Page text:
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Leftovers & Links: Some Notre Dame football workouts are more elective than others

Jalen Elliott combine

INDIANAPOLIS, IN - MARCH 01: Defensive back Jalen Elliott of Notre Dame runs the 40-yard dash during the NFL Combine at Lucas Oil Stadium on February 29, 2020 in Indianapolis, Indiana. (Photo by Joe Robbins/Getty Images)

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The NFL draft is still scheduled for two weeks from now, and as Roger Goodell will most likely stubbornly stick to that timeline, a few former Notre Dame players needed to find a way to impress front offices from a socially-acceptable distance. Defensive end Julian Okwara, in particular, wanted the NFL to know he is not only healthy (November, broken leg) but also faster than realized.

He ran a 4.53-second 40-yard dash a year ago, per an interview with NBC Sports’ Jac Collinsworth in the series premiere of “Distanced Training,” so Okwara was hoping to crack 4.5 seconds and perhaps move his way up a few draft boards.

Biding his time in South Bend — having returned for a pro day scheduled for this coming Saturday, one that is now obviously canceled — Okwara joined former teammates cornerback Donte Vaughn and safety Jalen Elliott in a bare-bones combine over the weekend. For the most part, it was done in as responsible a manner as possible.

Okwara did not reach his past displays of speed, logging a 4.60 while Elliott improved on his 4.80 showing at the combine by dropping to a 4.50, but Okwara did show he is healthy and moving well, all the same. Vaughn ran a 4.56, though his chances of getting drafted remain slim.

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Goodell’s insistence on sticking with the draft on April 23-25 has been met by frustration from the league’s front offices, in part because they do not want to force prospects into holding these types of combines when they should be staying home. Even if holding the workout without other teammates, conceivably with the physical contact coming against only those within an isolation cell, it is an event that does not need to be occurring.

In that respect, the combines were just like all sports, elective. (Yes, this runs the risk of undercutting my source of income.) The lack of uproar or protest as all games were postponed or canceled last month underscored that reality. For many of us, they are the preferred focus of our dispensable energy, but they are elective, nonetheless.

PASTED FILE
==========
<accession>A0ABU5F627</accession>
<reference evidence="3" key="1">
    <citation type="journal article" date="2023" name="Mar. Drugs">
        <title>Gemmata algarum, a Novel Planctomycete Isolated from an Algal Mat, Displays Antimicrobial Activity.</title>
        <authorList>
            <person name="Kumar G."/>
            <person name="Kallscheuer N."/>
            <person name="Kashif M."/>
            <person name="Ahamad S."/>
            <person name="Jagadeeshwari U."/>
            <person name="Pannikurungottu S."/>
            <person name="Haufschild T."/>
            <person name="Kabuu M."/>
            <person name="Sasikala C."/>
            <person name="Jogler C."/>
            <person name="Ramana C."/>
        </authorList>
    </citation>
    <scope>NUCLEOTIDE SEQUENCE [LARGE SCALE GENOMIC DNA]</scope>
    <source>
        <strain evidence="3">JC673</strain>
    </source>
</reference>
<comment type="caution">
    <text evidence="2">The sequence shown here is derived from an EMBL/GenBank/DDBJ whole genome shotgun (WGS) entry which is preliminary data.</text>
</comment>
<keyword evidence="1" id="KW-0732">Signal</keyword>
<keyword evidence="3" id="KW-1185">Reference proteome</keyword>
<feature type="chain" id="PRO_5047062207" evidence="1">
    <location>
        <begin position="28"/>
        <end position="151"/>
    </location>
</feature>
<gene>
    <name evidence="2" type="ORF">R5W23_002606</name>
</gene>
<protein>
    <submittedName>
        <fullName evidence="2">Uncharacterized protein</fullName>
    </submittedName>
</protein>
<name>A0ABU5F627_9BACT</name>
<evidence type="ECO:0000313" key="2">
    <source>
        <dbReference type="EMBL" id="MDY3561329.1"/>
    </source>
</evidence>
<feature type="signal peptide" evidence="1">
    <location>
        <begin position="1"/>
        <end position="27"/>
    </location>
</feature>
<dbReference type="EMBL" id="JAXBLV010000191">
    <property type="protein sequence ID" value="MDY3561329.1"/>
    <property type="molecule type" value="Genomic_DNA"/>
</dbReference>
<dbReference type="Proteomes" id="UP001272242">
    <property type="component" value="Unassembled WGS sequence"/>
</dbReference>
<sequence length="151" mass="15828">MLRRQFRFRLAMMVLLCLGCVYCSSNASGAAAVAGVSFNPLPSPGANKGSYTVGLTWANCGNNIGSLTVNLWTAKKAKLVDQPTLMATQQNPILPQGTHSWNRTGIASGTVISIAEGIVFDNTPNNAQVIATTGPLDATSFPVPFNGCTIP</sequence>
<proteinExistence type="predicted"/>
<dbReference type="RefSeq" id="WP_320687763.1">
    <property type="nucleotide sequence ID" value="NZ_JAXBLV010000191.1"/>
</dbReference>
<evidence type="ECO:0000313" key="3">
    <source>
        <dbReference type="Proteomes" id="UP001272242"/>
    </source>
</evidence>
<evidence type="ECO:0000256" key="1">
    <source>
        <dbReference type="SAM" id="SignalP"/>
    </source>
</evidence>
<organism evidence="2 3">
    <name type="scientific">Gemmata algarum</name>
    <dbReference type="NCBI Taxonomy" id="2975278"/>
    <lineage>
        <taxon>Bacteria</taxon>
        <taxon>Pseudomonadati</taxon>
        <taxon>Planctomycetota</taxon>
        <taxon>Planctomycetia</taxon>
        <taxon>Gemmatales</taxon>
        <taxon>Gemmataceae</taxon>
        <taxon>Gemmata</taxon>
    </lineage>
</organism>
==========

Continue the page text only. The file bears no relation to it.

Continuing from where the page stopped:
For Okwara, Elliott and Kareem, they are a bit less elective at the moment, especially with Goodell sticking to his scheduling guns. The starts of their professional careers hinge on the draft. Giving front offices reason to believe in them right now is a priority for them. It is hard to begrudge their decisions, even if Elliott’s work included a football. Yes, it makes sense for a safety to want to work in coverage, but it goes against explicit recommendations these days.

For current Notre Dame players, continued public workouts go against every piece of respectable logic. All 130 Division I college football rosters are at home; not getting in work right now is not an inherent competitive disadvantage. Their careers do not hinge on making catches these next few weeks.

And yet …

It’s an impressive catch, notable since Kyren Williams was yanked from his first collegiate action after a drop in the 2019 opener. At a position with playing time available and the pecking order in flux, the sophomore running back has every motivation to work on his skill set.

But there is a reason basketball hoops have been removed from backboards across the country. Passing a ball back-and-forth is not advisable with a highly-contagious pandemic having changed all social norms. Per Irish Sports Daily’s Matt Freeman, this workout was before St. Louis closed parks Friday, but social distancing has been the societal norm for 26 days now. Everyone should be smarter than this.

To be clear, this folly undoubtedly extends past Notre Dame’s roster; it is just the group that crosses my eyes most often, and thus the group that currently aggravates me the most.

If these players want to make catches that matter, they need to stay home.

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